Margit Ellinor’s still lifes
The Sámi Collections (RiddoDuottarMuseat-Sámiid Vuorká-Dávvirat) situated in the community of Karasjok in Northern Norway, was established in 1972 as a part of the political and cultural mobilisation and struggle of the Sámi population. This Sami museum is not only a cultural history museum. It is also a museum that has built up a considerable collection of contemporary art by Sámi artists. Walking through this art exhibition, one cannot help noticing that photography appears to have assumed something near to a dominant position. But how do Sámi contemporary artists seek to establish new modes of historicity through photography? How do they speak about forgotten places and forgotten identities? The work of artist Bente Geving furnishes a good example of such photography-based Sami contemporary art.
In a work titled Margit Ellinor, the photographer Bente Geving, born 1952, presents a series of small kitsch still lifes from a coffee table – many of which with prominent Sámi imagery. One of her photographs is, for example, a close-up representation of a gold-rimmed porcelain plate placed on a white tablecloth. The plate is in itself decorated with a photographic reproduction in washed-out colours: a ‘tourist’ image of a beautiful young and smiling Sámi mother with her children. The happy little family is posing in a natural setting surrounded by green grass and mountain birch trees.
On one level it is tempting to read Geving’s photographs of decorative objects as an intimate portrait of the person who arranged them, the artist’s mother, Margit Ellinor, who was diagnosed with Alzheimer’s in 2001 and died in 2007. This understanding also seems to be in line with by the artist’s own statement about the work: “I started to photograph my mother’s room in 2002. At that time she had begun to rearrange images and decorative objects, bringing forth things that had been stuffed away in drawers and cupboards, while removing others. She decorated and combined different objects on tables, on shelves and in cabinets. She did small changes – and moved things around. Every time I visited her there were new constellations and arrangements. I became fascinated by the colors and her compositions – and also interested in going into her world to make my pictures out of her pictures. It became important. She said it was her work.”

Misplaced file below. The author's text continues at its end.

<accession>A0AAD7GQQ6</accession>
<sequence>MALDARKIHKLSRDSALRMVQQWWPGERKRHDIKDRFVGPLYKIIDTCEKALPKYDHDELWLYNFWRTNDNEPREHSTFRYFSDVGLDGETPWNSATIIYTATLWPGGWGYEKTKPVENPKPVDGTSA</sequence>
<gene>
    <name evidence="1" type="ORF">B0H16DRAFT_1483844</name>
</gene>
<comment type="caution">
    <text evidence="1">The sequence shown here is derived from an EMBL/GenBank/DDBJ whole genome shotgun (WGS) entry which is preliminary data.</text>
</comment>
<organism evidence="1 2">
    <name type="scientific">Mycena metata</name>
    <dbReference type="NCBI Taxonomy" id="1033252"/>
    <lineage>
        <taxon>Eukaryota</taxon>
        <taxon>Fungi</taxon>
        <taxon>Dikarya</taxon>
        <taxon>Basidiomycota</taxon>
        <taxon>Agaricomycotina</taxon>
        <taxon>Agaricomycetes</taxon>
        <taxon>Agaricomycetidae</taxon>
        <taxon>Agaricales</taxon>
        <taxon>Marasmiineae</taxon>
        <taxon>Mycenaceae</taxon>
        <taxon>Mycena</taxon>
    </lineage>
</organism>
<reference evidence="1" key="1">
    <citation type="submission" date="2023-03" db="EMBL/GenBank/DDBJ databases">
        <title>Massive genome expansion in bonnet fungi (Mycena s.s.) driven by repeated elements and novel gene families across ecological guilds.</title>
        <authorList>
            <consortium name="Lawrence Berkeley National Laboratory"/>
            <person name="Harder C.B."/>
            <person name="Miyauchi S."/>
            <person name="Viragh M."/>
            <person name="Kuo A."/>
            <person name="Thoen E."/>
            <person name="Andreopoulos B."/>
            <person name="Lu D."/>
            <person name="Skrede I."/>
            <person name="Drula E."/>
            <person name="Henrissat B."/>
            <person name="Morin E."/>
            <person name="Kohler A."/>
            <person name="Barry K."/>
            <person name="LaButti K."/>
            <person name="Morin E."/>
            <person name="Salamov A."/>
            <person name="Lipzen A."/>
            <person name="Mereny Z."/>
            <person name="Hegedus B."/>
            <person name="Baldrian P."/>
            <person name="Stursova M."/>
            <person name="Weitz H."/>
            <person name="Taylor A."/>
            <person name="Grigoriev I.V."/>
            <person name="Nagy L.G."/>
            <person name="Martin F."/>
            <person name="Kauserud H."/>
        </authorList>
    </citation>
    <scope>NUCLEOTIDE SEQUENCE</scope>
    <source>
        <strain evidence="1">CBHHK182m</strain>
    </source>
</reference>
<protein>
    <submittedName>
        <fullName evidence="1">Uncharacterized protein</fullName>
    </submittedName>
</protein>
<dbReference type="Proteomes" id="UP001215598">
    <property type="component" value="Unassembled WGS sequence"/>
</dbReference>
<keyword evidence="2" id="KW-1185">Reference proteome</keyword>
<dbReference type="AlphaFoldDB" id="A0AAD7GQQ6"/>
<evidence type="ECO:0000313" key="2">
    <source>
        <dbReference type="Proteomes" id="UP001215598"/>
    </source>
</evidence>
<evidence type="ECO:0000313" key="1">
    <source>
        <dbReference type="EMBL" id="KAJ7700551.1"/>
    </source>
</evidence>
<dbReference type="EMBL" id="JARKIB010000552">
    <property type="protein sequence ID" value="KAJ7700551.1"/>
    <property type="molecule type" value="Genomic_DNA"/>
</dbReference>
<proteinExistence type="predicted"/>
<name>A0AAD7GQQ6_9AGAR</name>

Mass produced Sámi images of the past are in this way not only appropriated, but also transformed into what Geoffrey Batchen has termed “personally charged material objects which induce the full, sensorial experience of involuntary memory” (Batchen 2005). In this way, Bente Gieving’s work could also be seen as an example of Siegfried Kracauer’s understanding of photography’s ability to anchor the present tense of things past so that their cultural meanings can be explored (Barnouw 1994:31). The artist uses photography, not to replace (failing) memory with sharp images full of information. Rather she enhances her mother’s memory work through photography by adding new layers of meaning. The close up photograph of the porcelain plate carries allusions to the act of touching of touching history. And the slightly unfocused foreground of the photographic image of the still life may in itself be seen as a reflection of the near-sightedness inherent in memory processes – and the sense of crisis connected to it. The photographs of Margit Ellinor’s kitsch installations where Sami souvenir imagery is used as raw material, thus becomes an arena for articulating a sense of memory loss – not only on a personal, but also on a broader, collective level. Ultimately they therefore seem to speak about repressed cultural identity – in a museum designed exactly for this purpose.